El/La emerged in 2006, after Proyecto ContraSIDA Por Vida (PCPV) lost its funding. Based on 10 years of work in the transgender program of PCPV, El/La has continued to work with transLatinas because of the expertise of our staff, and because HIV prevention services are crucial for this community. El/La is a fiscally-sponsored program of Community Initiatives.

3. Sex Workers Outreach Project

"...A national social justice network dedicated to the fundamental human rights of people involved in the sex trade and their communities, focusing on ending violence and stigma through education and advocacy.

On the national level, SWOP helps build stronger communities and a stronger movement through technical assistance, funding, and direct support and advocacy. On a local level, our chapters address structural, cultural, and interpersonal violence individuals in the sex trade face by working to change attitudes, change policies, and create alternative community-led systems of support.

SWOP was founded in 2003 in the Bay Area, with its first major action being the coordination of International Day to End Violence Against Sex Workers, a global vigil that continues to be a cornerstone of SWOP’s awareness-raising work. Since it’s founding, hundreds of individual activists have engaged in local SWOP chapters and national projects geared towards educating the public and policy-makers on the direct and institutional harms committed against sex workers and their communities.

SWOP promotes decriminalization as the best means of decreasing harm and promoting agency amongst people in the sex trade. SWOP adopts the principles and practices of nonviolent action in order to reduce violence and achieve dignity and rights for sex workers. SWOP is committed to the respect, safety, and autonomy of all sex workers, and seeks to amplify the voices of those who are often left out of discourse around the issues we address collectively as a social justice movement."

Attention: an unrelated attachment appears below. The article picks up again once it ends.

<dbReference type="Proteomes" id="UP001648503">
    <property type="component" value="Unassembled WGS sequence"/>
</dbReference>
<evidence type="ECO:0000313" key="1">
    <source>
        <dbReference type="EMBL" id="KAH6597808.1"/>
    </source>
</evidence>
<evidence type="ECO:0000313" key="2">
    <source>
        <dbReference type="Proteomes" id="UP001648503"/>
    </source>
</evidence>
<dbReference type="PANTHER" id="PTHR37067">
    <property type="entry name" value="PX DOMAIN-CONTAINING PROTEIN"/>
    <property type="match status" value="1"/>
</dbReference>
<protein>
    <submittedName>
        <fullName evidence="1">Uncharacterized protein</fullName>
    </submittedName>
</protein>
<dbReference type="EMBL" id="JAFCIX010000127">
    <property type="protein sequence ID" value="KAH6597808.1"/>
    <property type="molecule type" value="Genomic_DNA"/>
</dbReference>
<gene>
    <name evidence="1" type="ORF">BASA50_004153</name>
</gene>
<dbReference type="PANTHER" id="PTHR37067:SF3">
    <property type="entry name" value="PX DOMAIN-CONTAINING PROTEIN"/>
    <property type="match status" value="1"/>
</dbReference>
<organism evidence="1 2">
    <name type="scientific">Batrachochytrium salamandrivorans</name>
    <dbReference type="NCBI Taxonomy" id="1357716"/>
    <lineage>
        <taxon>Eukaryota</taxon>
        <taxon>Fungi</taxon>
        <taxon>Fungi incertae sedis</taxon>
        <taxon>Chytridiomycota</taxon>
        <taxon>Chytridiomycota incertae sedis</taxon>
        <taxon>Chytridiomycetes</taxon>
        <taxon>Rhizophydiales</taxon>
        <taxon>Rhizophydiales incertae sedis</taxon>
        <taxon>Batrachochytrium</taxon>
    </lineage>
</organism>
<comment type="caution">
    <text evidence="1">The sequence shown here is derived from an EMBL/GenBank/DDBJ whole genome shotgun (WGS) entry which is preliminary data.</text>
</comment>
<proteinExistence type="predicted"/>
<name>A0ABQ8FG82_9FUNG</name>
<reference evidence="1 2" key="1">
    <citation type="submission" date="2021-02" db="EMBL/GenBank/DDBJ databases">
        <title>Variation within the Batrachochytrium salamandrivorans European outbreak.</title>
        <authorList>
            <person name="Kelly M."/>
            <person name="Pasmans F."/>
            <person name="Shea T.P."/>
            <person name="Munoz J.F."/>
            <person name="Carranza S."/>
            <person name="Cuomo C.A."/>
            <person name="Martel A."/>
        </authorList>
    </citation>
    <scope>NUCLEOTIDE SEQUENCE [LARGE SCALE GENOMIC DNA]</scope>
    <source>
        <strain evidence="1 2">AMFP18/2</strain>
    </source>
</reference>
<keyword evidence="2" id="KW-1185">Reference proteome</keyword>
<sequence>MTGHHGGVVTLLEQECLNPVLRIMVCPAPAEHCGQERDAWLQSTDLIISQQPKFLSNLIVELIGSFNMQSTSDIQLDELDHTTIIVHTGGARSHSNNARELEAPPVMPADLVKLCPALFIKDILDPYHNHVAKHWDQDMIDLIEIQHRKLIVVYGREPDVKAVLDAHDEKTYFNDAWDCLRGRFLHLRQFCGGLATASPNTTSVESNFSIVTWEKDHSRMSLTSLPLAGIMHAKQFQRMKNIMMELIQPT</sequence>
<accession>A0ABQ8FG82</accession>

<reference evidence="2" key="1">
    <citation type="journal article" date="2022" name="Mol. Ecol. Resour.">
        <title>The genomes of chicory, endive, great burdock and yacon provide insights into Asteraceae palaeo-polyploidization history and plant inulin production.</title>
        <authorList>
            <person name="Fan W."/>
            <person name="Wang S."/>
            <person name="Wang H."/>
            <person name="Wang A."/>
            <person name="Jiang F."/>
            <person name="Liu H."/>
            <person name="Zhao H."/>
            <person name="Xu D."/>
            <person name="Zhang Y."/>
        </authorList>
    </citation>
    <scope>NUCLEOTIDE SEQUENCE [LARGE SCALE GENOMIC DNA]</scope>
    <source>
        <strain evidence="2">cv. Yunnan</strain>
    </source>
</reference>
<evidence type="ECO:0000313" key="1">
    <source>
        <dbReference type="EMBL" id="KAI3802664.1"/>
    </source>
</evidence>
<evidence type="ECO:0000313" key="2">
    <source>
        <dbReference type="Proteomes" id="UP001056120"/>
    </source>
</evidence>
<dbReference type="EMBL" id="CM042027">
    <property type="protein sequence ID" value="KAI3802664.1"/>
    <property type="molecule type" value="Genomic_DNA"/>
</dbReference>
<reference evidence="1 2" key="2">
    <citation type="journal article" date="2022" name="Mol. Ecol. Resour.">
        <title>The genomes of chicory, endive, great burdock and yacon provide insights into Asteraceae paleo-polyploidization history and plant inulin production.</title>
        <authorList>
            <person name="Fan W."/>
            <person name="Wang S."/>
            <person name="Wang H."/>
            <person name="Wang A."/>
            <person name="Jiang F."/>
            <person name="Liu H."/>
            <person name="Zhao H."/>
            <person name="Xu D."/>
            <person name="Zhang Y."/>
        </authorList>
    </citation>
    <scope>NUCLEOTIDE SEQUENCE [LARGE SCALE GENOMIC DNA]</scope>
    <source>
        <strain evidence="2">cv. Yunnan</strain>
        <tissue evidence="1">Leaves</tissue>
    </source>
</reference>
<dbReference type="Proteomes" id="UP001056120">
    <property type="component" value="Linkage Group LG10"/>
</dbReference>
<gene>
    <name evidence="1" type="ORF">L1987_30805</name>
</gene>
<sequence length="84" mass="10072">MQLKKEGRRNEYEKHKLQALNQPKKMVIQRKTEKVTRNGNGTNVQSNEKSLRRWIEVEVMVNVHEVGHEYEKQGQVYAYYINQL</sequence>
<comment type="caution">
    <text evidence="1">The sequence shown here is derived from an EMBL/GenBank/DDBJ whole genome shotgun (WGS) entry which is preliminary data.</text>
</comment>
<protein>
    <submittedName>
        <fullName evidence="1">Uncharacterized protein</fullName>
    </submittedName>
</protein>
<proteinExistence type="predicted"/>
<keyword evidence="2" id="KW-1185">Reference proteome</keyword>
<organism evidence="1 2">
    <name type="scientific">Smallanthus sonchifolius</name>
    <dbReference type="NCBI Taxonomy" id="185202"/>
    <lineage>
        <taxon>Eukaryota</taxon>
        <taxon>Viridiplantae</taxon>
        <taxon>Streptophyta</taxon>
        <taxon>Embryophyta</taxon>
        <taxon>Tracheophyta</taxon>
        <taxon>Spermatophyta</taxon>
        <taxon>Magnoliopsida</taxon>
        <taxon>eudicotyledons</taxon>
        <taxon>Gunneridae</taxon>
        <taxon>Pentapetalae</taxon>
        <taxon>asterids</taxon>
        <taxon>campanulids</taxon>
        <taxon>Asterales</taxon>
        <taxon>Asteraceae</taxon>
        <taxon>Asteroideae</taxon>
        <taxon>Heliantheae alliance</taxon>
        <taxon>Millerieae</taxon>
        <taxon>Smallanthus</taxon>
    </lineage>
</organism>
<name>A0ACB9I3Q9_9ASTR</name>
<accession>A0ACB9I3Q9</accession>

4. Echoing Ida

"Above all, we’re committed to amplifying the thought leadership of Black women and nonbinary folks. From intimidation to public harassment to all-out exclusion, journalism often punishes risk-takers. Echoing Ida makes it an accessible field for Black women and nonbinary folks who want to tell the whole truth.

We publish print and online articles. We conduct workshops and develop communication strategies for social justice organizations. We ensure our media and movements include our voices. By developing writers and removing publishing barriers, Echoing Ida amplifies the critical expertise of our communities.

To-date, Echoing Ida has published over 275 articles in 65 outlets. Together, we ensure our families and communities thrive."

5. The Audre Lorde Project

"...A Lesbian, Gay, Bisexual, Two Spirit, Trans and Gender Non-Conforming People of Color center for community organizing, focusing on the New York City area. Through mobilization, education and capacity-building, we work for community wellness and progressive social and economic justice. Committed to struggling across differences, we seek to responsibly reflect, represent and serve our various communities."